Tag Archives: ABO APPAREL

Sewing a Zipper with the Laser Vision Guide with Brother Dreamweaver

season 5 It's Sew Easy TVHope you are all enjoying February, I can hardly believe it’s almost over! I spent last week taping season 5 for It’s Sew Easy TV, despite the cold and snow – we had a successful week. Here is one of my favorite photo’s on set with June Mellinger (Brother) and Christopher Straub (Project Runway). I have to say, he is one talented designer! He even left an autographed handbag for Katie, my ninth grade apprentice. She absolutely adores him and I can’t wait to see her face when she opens her gift 🙂  By the way, that handbag in the photo is fabric he designed.  I foresee an order with spoonflower soon.

laser light on zipper brother

I have been busy working on some custom garments and my new collection, which I will be sharing over the next few weeks, including launching some new patterns. First, I have to share one of my last gown dilemma’s.  The fabric was gorgeous, but challenging to work with … slipper, shiny, textured, get the idea? I was having a heck of a time inserting the back zipper. I couldn’t use a hidden zipper, as I could not find a color to matched the fabric. The problem occurred when I was topstitching around the zipper. I hand basted in the zipper, marked the center back seam with chalk (that was also basted closed), and marked the stitch line with chalk.  The fabric really presented a challenge with the texture. Being a total perfectionist, I ripped the topstitching out twice because it just was not straight enough. Then I remembered the Laser Vision Guide on my Brother Dreamweaver XE VM6200D.  This worked like a charm!  I was able to line up the laser light with center back seam and topstitch perfectly straight, all the way around the zipper.  I won’t forget about that handy tool next time.  Here is the short video I put together if you want to see more details.  Now, back to the cutting table.  Enjoy 🙂  xoxo Angela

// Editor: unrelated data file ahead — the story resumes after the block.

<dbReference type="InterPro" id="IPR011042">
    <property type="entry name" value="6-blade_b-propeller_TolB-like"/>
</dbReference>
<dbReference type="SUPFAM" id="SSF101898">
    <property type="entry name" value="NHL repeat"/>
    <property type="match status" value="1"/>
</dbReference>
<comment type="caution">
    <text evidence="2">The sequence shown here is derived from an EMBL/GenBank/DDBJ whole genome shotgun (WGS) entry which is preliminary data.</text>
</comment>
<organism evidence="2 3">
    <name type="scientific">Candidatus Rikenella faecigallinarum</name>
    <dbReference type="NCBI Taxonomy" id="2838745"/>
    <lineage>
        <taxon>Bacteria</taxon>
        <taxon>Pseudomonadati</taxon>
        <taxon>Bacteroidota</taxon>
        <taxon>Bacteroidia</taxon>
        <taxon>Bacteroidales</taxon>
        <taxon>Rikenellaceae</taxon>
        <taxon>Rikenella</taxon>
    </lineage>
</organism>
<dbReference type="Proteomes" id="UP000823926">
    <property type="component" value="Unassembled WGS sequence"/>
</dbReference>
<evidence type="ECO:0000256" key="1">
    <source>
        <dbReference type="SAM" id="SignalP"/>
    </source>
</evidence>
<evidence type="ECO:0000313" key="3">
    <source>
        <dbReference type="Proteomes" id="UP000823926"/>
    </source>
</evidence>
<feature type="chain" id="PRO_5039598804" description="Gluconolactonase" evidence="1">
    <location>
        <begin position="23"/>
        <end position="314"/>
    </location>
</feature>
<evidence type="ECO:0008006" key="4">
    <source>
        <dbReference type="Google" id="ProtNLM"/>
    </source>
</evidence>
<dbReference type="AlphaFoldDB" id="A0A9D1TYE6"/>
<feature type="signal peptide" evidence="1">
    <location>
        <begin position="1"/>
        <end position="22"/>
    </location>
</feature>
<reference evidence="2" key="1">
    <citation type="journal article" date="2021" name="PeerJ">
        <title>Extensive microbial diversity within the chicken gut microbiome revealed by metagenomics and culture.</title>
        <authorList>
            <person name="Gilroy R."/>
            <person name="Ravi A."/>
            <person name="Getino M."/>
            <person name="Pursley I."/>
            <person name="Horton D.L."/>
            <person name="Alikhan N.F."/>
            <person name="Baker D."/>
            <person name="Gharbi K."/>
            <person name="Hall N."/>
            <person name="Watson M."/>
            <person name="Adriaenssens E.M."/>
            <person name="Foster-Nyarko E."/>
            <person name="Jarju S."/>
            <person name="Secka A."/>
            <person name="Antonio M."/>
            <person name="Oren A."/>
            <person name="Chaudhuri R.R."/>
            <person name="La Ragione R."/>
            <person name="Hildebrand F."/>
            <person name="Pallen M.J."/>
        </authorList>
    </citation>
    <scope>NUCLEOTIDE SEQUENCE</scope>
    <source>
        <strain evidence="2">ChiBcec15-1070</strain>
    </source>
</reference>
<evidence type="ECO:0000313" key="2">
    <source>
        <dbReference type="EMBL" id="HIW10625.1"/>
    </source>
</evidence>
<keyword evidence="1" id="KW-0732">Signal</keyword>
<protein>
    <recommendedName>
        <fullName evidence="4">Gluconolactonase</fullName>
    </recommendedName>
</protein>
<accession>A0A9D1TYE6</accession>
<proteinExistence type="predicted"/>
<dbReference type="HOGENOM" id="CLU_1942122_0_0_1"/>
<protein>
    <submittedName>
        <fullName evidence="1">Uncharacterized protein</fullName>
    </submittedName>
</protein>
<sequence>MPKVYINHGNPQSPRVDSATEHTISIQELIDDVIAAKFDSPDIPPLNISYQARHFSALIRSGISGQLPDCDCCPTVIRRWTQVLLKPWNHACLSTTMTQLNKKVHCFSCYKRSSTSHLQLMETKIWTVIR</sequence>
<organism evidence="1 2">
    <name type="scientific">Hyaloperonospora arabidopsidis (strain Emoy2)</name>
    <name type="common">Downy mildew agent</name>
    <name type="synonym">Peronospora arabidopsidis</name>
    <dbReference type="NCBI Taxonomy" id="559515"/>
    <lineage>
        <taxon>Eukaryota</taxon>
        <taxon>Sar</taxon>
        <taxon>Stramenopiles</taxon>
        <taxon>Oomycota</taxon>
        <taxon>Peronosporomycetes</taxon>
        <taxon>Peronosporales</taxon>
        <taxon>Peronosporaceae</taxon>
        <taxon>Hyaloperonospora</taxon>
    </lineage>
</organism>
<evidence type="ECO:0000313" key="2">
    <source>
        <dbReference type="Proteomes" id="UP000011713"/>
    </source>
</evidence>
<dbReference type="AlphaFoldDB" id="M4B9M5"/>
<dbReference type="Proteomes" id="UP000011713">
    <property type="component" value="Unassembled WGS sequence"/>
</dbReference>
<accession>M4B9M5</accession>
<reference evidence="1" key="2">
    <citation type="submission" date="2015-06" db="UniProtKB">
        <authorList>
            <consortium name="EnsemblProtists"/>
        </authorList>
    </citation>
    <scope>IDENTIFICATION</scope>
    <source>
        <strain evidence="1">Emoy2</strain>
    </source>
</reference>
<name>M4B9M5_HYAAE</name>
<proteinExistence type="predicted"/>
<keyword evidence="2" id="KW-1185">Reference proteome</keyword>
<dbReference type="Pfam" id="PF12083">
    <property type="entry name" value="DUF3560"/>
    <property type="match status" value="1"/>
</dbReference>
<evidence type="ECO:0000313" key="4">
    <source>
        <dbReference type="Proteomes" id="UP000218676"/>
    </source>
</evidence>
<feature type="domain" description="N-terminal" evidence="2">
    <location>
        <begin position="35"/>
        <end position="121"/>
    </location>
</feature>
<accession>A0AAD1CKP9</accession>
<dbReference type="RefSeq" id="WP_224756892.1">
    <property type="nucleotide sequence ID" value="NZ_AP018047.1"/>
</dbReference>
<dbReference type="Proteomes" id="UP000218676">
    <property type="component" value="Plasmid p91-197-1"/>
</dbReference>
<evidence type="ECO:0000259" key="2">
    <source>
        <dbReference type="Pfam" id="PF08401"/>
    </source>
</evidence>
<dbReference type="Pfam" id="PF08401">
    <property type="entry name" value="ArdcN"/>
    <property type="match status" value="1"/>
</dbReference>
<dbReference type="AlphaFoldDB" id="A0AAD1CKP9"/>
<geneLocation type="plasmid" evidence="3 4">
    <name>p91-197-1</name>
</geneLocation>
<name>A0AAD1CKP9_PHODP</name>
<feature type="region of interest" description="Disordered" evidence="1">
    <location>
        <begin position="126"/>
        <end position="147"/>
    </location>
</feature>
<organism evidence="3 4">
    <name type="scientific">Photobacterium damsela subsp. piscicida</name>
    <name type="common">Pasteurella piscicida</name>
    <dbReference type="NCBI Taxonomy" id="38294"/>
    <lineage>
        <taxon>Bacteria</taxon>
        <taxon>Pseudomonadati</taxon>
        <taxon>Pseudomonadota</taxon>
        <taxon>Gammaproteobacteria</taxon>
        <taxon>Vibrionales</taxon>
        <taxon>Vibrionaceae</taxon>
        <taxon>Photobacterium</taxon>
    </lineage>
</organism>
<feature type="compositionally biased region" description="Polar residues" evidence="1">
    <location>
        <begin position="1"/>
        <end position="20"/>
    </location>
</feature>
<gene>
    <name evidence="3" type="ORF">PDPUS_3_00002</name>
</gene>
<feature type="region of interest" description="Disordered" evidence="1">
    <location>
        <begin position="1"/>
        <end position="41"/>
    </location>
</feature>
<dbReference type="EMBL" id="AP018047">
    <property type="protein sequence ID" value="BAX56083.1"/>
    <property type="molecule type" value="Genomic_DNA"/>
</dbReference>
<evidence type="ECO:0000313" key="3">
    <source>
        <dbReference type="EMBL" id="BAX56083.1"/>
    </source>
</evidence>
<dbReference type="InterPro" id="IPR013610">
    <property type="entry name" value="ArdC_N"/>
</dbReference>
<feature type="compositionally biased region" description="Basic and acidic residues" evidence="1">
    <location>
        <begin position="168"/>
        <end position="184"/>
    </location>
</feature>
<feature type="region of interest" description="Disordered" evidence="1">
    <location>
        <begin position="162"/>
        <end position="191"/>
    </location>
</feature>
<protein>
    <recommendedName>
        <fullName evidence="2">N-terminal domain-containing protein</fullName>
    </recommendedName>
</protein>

Brother™ has provided me with the DreamWeaver XE, but all opinions expressed are entirely my own.

How to Sew Texting Gloves with Angela Wolf

texting gloves angela wolf With Christmas around the corner, you know I can’t resist coming up with a few fun gifts items to sew. How about a pair of texting gloves! I don’t know about you, but I really get annoyed when I have to take off my gloves in order to answer my phone, text, or check an email. Instead of buying gloves and cutting off the fingertips, I decided to whip up a pair of custom gloves. These are easy and fast to sew, not to mention you can customize how tight and tall you want them and not worry about your rings getting in the way.  Did I mention they are GREAT for fishing!

The video below walks you through the entire process, including another glimpse at the V-Sonic Pen Pal feature on the Brother Dreamweaver XE.  In short, here are the steps:

1.  Measure around your knuckles, this will be the width of your gloves.

2.  Measure from your knuckles up your wrist and come up with a length measurement.

3.  Chalk mark your stitch lines, making sure to block out the area for your thumb.

4.  Stitch and press your seam allowance open.

5.  Fold the glove in half so the folded edge is at your knuckles.text gloves Angela Wolf

6.  Hand stitch the thumb hole closed.

7.   Serge the raw edge.

That’s it!  You can add beading, decorative stitching, embroidery … by the way, if you add embroidery, do so before you sew the gloves together.  This is such an easy project.  Show everyone how creative you are and post photo’s on my facebook or pinterest page of your new gloves.  Let me know if you have any questions.

Until then,  cheers and stay warm!  xoxo Angela      … wait until you see my next gift idea  🙂

Brother™ has provided me with the DreamWeaver XE, but all opinions expressed are entirely my own.

www.AngelaWolfPatterns.com

How to Make Bias Tape the Easy Way with Simplicity

Making bias tape has never been easier!  It is really important to make sure your bias strip are really cut on the true bias.  Here are a few tips to make sure you have success:

 To find the true bias:  lay your fabric on a flat surface.  It is easier if there is a grid to follow in order to line up your grainlines.  Here I line up the crosswise grainline and the fabric salvage.

Take one corner and pull the fabric to match the selvage with the crosswise grain.  This will create a triangle.

When working with slippery fabric, use a weight at one end so you can maneuver the fabric around.  The bias is along the folded edge.

Align a see through ruler along the bias edge.  I want 2″ bias strips so the first cut will be at the 1 inch mark because I am on the fold.